Government Statistician Liz MacPherson is facing contempt of Parliament after being ordered by MPs to produce census information.
In an unusual move, a select committee invoked a standing order compelling Statistics NZ chief executive to produce the number of partial responses were received in Census 2018.
MacPherson was first asked by to provide the answer by the governance and administration select committee during its annual review in February, and again on Wednesday. Both times she declined.
The chief statistician now says she will provide the information – which could further reveal the extent of Census 2018 issues – not on the given April 10 deadline but as part of an announcement promised later in the month.
What part of parliamentary accountability is not understood? Giving information to select committees is not voluntary.
Stats NZ has remained tight-lipped about its efforts to patch up the long overdue Census 2018 results, which failed to count one in ten New Zealanders.
National state services spokesman Dr Nick Smith said the committee unanimously decided such an extraordinary measure was required after MacPherson again refused to answer on the basis it would require “extensive contextual information”.
What nonsense. This sounds like they just want to spin it on their timetable. The request is a simple one – how many responses were there.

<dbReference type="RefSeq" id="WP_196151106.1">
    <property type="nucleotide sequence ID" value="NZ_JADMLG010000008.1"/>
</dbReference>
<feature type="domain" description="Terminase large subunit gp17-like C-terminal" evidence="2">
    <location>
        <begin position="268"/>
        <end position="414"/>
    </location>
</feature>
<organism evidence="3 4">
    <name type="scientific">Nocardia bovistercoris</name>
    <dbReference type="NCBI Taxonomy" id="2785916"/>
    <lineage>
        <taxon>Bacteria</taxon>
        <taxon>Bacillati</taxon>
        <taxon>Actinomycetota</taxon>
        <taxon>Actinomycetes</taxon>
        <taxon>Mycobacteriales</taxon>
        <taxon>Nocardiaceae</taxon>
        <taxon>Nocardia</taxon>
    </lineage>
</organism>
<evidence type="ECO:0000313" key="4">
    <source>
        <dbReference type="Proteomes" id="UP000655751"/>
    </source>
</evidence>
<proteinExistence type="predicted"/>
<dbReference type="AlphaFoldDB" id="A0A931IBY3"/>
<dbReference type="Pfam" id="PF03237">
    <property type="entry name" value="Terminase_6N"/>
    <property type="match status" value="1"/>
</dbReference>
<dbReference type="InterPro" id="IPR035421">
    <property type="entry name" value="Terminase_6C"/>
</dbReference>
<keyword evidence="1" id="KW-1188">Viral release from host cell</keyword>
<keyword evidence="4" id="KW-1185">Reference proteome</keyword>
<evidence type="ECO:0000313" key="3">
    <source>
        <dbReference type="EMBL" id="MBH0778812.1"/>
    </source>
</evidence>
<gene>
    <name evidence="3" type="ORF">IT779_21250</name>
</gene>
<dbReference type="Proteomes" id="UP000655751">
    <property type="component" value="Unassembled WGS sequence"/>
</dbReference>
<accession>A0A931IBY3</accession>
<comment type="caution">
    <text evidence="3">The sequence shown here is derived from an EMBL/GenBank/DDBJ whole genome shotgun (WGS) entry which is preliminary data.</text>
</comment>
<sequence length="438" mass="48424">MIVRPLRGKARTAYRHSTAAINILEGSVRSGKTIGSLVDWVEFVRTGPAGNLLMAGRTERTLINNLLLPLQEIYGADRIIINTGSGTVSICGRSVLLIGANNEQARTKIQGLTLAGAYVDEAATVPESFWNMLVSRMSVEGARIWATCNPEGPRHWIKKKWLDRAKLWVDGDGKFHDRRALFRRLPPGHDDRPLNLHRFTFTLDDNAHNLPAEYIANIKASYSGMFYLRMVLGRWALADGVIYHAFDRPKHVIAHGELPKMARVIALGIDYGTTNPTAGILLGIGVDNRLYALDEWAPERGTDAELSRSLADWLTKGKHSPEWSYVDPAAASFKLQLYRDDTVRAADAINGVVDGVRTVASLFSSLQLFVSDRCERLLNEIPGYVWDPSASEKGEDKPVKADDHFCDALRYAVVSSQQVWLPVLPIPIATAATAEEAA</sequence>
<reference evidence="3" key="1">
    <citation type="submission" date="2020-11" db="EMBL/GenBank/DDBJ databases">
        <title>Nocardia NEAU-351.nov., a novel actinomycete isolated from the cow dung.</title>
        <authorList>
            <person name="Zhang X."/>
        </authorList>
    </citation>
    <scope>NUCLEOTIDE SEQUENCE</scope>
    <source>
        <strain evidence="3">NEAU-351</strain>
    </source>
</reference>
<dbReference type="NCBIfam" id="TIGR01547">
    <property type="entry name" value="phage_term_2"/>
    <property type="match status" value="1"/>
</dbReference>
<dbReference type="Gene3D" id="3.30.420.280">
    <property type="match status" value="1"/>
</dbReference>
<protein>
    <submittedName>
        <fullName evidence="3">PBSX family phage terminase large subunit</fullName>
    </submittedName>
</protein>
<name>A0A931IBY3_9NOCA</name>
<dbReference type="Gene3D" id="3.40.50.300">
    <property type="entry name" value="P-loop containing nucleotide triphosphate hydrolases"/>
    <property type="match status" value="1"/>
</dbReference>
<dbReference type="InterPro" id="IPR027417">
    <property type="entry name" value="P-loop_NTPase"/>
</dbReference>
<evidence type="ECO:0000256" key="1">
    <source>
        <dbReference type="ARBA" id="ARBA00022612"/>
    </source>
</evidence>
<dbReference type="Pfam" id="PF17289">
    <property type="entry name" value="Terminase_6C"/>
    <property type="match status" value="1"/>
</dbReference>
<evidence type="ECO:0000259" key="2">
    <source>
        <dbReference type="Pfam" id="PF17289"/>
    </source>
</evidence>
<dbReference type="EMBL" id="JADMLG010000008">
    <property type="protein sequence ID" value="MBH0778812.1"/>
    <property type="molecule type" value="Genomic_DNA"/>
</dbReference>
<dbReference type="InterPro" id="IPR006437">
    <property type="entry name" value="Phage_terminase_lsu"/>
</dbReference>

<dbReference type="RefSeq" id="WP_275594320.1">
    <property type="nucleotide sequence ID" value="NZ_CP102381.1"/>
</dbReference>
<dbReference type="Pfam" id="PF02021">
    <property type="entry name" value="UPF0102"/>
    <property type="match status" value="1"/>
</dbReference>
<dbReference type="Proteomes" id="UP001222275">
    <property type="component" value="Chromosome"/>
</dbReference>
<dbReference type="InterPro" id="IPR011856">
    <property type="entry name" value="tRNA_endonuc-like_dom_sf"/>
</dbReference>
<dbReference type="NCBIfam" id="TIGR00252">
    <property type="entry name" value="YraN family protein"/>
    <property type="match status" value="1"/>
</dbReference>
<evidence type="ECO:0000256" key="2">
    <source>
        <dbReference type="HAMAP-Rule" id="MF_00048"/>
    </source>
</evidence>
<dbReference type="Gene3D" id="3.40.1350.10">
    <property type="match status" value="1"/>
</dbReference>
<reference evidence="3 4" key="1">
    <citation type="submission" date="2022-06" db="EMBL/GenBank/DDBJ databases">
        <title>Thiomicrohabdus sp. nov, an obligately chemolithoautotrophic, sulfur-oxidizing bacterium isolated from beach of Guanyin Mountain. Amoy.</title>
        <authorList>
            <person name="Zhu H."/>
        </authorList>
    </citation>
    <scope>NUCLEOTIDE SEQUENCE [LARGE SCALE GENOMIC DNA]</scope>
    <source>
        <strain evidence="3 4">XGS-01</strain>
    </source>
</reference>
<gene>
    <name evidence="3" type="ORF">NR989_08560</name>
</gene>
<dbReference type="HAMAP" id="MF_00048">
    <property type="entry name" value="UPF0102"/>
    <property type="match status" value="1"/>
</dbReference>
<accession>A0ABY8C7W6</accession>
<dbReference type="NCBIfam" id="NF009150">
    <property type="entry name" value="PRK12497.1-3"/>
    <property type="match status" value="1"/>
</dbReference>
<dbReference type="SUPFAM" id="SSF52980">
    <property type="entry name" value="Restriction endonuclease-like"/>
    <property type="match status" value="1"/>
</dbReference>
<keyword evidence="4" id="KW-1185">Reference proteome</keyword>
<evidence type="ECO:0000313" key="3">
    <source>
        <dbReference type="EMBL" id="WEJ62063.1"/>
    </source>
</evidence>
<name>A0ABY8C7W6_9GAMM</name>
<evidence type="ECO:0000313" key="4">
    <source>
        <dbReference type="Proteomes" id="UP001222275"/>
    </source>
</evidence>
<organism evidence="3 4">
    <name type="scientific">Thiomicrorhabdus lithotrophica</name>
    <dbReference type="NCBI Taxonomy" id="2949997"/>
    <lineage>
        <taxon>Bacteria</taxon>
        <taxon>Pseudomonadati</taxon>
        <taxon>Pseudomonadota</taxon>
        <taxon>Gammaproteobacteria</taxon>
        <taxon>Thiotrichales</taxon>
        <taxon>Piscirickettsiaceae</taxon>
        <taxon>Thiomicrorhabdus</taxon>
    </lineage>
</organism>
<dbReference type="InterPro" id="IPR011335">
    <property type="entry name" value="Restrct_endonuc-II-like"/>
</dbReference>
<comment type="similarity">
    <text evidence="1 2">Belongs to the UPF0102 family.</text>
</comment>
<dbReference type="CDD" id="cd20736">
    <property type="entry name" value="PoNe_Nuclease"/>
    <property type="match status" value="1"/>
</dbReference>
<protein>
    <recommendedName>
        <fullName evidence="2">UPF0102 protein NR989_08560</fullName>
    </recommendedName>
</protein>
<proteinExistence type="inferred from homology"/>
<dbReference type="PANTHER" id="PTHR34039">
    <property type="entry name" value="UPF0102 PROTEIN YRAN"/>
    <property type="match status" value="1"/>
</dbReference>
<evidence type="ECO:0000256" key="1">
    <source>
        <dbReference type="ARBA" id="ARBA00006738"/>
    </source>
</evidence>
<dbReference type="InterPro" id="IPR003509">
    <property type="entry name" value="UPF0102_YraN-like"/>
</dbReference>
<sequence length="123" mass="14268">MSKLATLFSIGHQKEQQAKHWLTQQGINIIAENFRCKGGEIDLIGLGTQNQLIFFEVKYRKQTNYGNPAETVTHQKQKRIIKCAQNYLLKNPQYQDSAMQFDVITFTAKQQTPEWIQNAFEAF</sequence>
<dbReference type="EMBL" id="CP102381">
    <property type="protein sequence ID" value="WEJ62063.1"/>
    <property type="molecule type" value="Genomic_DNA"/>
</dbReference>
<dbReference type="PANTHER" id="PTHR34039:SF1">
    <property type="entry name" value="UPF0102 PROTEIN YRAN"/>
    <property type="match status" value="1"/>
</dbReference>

“If the chief statistician does not comply with a unanimous select committee to provide a simple answer by next Wednesday she’s effectively giving the fingers to Parliament.”
MacPherson was unavailable for an interview on Friday, but in a statement remained firm that it was not the appropriate time to release the number of partial responses to Census 2018.
“It is my hope that the committee will appreciate that I have made this determination after careful thought and application of statistical best practice.
“Without the appropriate context, these individual numbers would be open to misinterpretation,” MacPherson said.
As in people might conclude the census failed to get enough responses.
University of Otago professor Andrew Geddis said it was “very unusual” for such an order to be placed on state sector chief executive.
“I can’t remember a time a public servant has refused after being told they must answer.”
If a complaint was taken to the speaker or the House, Macpherson could be forced to apologise or be censured by the privileges committee.
“That would be a very major escalation. I would expect that the House treat it as contempt.”
The behaviour of Stats NZ in this regard adds to the shaken confidence in the census data. I’ve been forwarded on an e-mail from a Stats NZ staffer which is illuminating:
I work in Stats and I worked on Census in the field ops support. It was the biggest mess imaginable. I was meant to support field officers and was given no training at all on the IT systems used. I could write a book on how horrendous the whole process was. And at the end of Census – the Census general manager was promoted to the position of Deputy Government Statistician!!!
I doubt many MPs will have confidence in using this data to redraw parliamentary boundaries.
UPDATE: To clarify the Privileges Committee is the only committee that has the power to compel information in its own right. Other committees need to ask the Speaker to order the information, if it is not released to them.